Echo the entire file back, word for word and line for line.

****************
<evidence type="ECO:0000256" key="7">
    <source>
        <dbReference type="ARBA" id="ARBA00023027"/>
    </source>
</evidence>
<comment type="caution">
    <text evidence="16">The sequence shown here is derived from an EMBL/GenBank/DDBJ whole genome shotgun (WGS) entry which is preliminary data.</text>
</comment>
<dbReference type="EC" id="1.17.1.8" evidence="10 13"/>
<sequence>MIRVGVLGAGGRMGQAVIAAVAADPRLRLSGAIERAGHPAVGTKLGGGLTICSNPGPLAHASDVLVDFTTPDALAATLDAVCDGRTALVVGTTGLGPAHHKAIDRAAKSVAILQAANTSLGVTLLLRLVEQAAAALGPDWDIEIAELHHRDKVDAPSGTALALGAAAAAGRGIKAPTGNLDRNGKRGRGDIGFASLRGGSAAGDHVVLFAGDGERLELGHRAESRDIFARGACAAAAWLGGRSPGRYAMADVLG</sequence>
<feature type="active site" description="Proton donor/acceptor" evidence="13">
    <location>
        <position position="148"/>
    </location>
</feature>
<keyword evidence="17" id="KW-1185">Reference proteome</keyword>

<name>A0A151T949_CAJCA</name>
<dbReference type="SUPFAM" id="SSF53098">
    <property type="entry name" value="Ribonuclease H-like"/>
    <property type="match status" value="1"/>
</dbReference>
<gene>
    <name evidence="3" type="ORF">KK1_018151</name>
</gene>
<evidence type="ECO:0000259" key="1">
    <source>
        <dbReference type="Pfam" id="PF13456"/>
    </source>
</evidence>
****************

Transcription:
<evidence type="ECO:0000256" key="7">
    <source>
        <dbReference type="ARBA" id="ARBA00023027"/>
    </source>
</evidence>
<comment type="caution">
    <text evidence="16">The sequence shown here is derived from an EMBL/GenBank/DDBJ whole genome shotgun (WGS) entry which is preliminary data.</text>
</comment>
<dbReference type="EC" id="1.17.1.8" evidence="10 13"/>
<sequence>MIRVGVLGAGGRMGQAVIAAVAADPRLRLSGAIERAGHPAVGTKLGGGLTICSNPGPLAHASDVLVDFTTPDALAATLDAVCDGRTALVVGTTGLGPAHHKAIDRAAKSVAILQAANTSLGVTLLLRLVEQAAAALGPDWDIEIAELHHRDKVDAPSGTALALGAAAAAGRGIKAPTGNLDRNGKRGRGDIGFASLRGGSAAGDHVVLFAGDGERLELGHRAESRDIFARGACAAAAWLGGRSPGRYAMADVLG</sequence>
<feature type="active site" description="Proton donor/acceptor" evidence="13">
    <location>
        <position position="148"/>
    </location>
</feature>
<keyword evidence="17" id="KW-1185">Reference proteome</keyword>

<name>A0A151T949_CAJCA</name>
<dbReference type="SUPFAM" id="SSF53098">
    <property type="entry name" value="Ribonuclease H-like"/>
    <property type="match status" value="1"/>
</dbReference>
<gene>
    <name evidence="3" type="ORF">KK1_018151</name>
</gene>
<evidence type="ECO:0000259" key="1">
    <source>
        <dbReference type="Pfam" id="PF13456"/>
    </source>
</evidence>